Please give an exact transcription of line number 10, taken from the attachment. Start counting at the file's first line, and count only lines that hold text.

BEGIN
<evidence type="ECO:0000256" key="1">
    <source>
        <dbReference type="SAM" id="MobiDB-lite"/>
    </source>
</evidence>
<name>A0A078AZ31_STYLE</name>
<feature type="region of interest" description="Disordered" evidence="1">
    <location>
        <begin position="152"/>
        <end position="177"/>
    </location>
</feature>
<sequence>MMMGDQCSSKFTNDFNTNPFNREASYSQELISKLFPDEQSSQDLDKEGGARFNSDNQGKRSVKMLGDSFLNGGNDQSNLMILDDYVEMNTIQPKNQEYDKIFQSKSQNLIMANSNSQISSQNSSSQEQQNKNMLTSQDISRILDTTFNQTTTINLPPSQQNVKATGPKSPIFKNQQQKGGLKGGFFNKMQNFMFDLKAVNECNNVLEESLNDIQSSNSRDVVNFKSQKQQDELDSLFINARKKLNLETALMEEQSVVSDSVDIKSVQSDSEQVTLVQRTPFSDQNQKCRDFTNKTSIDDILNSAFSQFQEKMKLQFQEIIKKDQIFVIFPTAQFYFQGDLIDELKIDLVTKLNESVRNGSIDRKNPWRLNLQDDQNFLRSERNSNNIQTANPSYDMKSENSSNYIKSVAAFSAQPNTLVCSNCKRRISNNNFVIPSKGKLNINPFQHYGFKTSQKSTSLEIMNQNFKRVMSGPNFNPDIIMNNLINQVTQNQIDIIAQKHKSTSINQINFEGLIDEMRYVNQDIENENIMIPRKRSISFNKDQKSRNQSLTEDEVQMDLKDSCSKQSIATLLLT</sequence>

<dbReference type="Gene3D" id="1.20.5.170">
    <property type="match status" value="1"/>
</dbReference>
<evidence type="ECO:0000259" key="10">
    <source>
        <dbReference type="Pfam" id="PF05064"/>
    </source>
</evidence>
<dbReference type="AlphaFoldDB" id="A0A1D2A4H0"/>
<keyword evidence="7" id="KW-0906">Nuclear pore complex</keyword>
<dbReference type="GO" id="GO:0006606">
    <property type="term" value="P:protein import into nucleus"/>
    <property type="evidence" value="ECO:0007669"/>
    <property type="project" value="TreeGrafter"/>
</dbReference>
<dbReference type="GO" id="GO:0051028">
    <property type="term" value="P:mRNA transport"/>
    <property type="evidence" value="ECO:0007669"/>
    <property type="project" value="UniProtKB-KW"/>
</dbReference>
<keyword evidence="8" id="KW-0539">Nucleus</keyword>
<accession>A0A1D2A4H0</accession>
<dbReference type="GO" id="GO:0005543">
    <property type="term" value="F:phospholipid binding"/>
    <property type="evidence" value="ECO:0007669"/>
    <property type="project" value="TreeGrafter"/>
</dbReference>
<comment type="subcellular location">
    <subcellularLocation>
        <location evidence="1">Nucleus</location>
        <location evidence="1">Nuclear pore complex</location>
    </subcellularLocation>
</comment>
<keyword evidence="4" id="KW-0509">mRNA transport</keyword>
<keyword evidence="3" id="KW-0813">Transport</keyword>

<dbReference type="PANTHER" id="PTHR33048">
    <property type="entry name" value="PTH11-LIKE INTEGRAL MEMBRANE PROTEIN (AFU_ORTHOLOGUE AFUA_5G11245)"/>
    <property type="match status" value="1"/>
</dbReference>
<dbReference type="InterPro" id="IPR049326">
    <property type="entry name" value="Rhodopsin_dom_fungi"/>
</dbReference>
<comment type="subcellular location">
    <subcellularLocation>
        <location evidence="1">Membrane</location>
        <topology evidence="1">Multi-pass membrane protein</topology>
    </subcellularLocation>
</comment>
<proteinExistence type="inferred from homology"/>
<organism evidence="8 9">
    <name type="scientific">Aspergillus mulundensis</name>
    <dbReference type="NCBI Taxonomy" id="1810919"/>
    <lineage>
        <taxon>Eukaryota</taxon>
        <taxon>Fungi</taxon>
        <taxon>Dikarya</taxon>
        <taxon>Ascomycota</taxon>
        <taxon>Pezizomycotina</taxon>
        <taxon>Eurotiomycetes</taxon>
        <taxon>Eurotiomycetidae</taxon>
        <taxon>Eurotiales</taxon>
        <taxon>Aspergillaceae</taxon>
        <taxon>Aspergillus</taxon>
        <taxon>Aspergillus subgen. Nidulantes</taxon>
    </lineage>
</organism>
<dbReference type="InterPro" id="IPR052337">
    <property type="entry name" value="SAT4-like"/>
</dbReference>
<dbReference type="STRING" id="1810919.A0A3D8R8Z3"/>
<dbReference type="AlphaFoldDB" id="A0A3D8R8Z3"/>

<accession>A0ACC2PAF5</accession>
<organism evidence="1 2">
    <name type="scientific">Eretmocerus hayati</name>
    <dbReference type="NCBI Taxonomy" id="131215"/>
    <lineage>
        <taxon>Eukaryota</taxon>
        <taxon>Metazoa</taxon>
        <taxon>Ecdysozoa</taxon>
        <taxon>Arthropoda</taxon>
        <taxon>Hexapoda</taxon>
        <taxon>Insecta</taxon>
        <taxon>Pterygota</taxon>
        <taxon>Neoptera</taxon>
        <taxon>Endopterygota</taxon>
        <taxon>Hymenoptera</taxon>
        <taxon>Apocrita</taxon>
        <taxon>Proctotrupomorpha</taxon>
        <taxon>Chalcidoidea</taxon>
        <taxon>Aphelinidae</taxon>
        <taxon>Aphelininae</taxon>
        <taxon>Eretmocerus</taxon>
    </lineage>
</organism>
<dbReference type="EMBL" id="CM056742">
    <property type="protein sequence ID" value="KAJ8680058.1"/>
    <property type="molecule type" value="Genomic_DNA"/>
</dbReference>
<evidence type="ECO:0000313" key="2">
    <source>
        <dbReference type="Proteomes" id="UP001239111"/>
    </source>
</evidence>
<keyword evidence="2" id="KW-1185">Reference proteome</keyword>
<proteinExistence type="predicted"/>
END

        <end position="177"/>